Cornell Presidential Inauguration Dwarfed by Newfangled Feminist Ideology

ARTS QUAD — Completely overshadowing the rhetoric and emotion of today’s ceremony, the feminist overtones of President Elizabeth Garrett’s administration stole the stage at the historic inauguration ceremony Friday morning.

“I worked on my speech for days, but I think what people were most enamored by was that I’m the first Cornell President to wear a skirt,” said Garrett, whose newly inducted womanhood signals the leaps and strides of the female sex more than it does any of her proposed academic or social changes to the university.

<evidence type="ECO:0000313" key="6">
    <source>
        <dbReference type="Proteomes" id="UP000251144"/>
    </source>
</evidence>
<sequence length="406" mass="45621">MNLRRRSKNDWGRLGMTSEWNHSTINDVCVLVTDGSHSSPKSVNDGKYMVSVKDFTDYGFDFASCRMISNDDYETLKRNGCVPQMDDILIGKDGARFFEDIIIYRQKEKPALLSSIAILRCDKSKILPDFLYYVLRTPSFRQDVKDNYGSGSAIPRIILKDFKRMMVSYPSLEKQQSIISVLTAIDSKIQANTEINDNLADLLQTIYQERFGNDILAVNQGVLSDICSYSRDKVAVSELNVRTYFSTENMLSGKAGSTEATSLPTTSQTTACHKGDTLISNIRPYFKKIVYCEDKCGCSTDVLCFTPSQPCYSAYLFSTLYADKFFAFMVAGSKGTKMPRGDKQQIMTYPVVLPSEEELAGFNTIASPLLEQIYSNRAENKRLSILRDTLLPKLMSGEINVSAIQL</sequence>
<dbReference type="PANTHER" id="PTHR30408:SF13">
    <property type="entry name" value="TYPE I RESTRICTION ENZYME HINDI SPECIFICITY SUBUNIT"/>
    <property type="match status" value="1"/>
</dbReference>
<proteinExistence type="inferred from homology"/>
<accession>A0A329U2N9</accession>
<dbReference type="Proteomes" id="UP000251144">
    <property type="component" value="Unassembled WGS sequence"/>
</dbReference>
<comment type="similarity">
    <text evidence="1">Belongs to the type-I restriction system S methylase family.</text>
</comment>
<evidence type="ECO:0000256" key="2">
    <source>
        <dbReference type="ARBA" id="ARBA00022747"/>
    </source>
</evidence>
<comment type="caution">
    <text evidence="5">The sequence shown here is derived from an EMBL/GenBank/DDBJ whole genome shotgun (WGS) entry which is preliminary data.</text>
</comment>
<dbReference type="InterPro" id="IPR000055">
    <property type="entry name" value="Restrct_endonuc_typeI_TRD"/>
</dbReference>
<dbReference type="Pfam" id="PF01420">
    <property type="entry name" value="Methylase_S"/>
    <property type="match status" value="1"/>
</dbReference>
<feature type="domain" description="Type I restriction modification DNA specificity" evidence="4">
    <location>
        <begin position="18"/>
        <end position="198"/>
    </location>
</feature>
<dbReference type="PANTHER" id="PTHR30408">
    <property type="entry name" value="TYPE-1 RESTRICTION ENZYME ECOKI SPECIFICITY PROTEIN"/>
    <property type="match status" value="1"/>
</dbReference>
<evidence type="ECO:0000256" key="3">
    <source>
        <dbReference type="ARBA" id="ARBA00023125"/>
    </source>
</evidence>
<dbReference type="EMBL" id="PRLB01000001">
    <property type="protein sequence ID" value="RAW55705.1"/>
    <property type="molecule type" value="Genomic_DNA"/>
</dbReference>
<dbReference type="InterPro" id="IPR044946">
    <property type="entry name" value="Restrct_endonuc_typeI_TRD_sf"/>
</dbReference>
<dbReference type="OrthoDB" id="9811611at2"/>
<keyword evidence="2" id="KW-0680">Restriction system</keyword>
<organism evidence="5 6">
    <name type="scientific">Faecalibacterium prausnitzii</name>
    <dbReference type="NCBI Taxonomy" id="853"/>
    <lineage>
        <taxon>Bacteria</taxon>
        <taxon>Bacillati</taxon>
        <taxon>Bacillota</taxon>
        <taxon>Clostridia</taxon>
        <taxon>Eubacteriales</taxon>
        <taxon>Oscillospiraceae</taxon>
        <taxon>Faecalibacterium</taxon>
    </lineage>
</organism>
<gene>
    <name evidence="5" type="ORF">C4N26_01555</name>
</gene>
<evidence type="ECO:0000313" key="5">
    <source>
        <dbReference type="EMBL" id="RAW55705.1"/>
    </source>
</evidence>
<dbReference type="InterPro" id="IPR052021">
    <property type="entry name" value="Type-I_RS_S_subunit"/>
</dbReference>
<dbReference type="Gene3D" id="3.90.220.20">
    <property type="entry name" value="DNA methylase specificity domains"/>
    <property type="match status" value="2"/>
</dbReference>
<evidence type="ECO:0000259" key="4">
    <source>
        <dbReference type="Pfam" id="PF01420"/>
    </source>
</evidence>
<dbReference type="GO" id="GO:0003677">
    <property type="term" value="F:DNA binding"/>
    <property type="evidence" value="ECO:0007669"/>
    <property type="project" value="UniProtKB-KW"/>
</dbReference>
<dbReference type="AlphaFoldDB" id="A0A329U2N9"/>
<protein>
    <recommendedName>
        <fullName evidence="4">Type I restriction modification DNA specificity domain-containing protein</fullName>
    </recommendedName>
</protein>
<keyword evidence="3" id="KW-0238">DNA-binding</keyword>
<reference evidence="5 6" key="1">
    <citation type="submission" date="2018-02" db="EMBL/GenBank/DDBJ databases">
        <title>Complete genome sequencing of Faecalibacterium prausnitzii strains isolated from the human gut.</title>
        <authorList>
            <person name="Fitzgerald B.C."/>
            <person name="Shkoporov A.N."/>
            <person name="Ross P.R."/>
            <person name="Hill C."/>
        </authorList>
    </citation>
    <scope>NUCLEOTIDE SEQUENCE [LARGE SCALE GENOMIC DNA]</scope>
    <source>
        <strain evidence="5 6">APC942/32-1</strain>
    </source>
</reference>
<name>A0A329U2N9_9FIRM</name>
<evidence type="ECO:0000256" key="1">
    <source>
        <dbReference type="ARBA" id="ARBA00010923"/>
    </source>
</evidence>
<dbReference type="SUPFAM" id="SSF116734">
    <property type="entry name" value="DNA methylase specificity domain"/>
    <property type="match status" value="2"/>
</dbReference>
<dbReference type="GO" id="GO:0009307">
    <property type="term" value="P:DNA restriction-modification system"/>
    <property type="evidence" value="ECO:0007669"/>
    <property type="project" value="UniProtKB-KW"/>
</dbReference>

Notable points of Garrett’s speech included her commitment to accessible higher education, an emphasis on applied research, the importance of a humanities degree, and many other significant topics that bowed in humility to Garrett’s esteemed femininity.

“It’s so inspirational that we now have a girl like me as the President of Cornell!”, commented spectator Cynthia Jansen ‘17, who until now had never realized the true potential of an already incredibly accomplished and determined woman following her career.

After the ceremony, Garrett’s attempts to make small talk at the reception following were impeded by the winds of social change messing up her hair.

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